Okay.... that took 3 minutes. What's the other 3 hrs 57 mins about?


  4. #4
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    Default Re: Electrically Insulated Tools

    "Okay.... that took 3 minutes. What's the other 3 hrs 57 mins about?"


    Filling out the state required form.

    ' correct a wise man and you gain a friend... correct a fool and he'll bloody your nose'.

  5. #5
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    Osceola, AR
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    Default Re: Electrically Insulated Tools

    Quote Originally Posted by Bruce Ramsey View Post


    Just curious what safety precautions any of you are taking when working around service and distribution panels.

    Do you use electrically insulated hand tools?
    Do you wear safety glasses, gloves, EH footware, etc?
    Check the panel with a sniffer?
    Touch back of your hand to the cover?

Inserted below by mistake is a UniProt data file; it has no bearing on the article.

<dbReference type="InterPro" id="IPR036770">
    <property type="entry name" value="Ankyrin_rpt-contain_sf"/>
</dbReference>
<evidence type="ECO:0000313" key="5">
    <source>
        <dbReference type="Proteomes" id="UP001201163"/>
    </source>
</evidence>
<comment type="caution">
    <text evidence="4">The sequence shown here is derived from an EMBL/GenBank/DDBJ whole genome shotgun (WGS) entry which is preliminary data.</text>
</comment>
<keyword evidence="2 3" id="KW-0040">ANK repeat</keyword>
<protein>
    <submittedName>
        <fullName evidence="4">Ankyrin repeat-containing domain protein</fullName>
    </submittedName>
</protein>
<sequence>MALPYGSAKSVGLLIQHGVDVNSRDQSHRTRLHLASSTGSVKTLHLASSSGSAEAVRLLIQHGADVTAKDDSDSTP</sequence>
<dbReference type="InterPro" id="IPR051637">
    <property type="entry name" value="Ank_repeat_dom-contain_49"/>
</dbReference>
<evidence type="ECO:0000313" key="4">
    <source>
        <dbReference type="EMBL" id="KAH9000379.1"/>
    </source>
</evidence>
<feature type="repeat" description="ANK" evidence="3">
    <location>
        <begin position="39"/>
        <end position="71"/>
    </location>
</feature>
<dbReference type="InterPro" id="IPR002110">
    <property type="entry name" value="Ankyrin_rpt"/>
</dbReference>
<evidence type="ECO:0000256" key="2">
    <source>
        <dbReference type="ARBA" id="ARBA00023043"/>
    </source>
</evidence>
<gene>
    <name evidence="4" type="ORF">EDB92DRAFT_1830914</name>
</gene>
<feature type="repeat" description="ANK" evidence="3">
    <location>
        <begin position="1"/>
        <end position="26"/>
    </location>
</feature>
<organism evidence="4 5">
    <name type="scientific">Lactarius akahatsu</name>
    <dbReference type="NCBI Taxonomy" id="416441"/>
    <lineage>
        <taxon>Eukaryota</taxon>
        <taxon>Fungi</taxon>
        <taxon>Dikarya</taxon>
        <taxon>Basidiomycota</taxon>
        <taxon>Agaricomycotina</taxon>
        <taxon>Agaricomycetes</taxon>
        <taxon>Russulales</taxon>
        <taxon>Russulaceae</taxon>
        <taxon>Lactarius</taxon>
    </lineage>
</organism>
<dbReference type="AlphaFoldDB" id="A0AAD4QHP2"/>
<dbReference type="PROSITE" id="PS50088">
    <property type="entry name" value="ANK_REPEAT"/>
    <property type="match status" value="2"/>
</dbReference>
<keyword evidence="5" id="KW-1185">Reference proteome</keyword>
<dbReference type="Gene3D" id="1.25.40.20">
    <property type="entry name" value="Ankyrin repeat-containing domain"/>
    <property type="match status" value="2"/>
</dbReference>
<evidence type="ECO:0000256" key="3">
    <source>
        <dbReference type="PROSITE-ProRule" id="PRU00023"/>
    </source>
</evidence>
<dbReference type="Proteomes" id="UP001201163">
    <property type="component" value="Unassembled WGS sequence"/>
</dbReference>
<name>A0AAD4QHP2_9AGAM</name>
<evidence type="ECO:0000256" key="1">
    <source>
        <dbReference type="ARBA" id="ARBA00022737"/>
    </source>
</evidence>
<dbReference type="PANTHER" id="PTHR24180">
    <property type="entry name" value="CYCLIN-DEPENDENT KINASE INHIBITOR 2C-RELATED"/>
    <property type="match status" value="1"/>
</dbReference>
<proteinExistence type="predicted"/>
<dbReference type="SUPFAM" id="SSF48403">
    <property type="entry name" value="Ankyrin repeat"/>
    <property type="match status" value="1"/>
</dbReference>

Something else?
    I usually wear safety glasses during the entire inspection, just a habit I have gotten into over the years after a couple of eye injuries. Gas lines, metal plumbing pipes, AC units, ductwork, metal siding and panel covers usually get the sniffer ran across them before I touch them. I normally wear gloves when opening panels, handling ladders and such. I do use insulated screwdrivers, didn't even think about that one when I loaded my tool bag, another old habit I guess.

    Alton Darty
    ATN Services, LLC
    www.arinspections.com

  6. #6
    Ted Menelly's Avatar
    Ted Menelly Guest

    Default Re: Electrically Insulated Tools

    Do you use electrically insulated hand tools?

    Screwdriver but normally when taking off a cover it is an electric screwdriver, Milwaukee


    Do you wear safety glasses, gloves, EH footware, etc?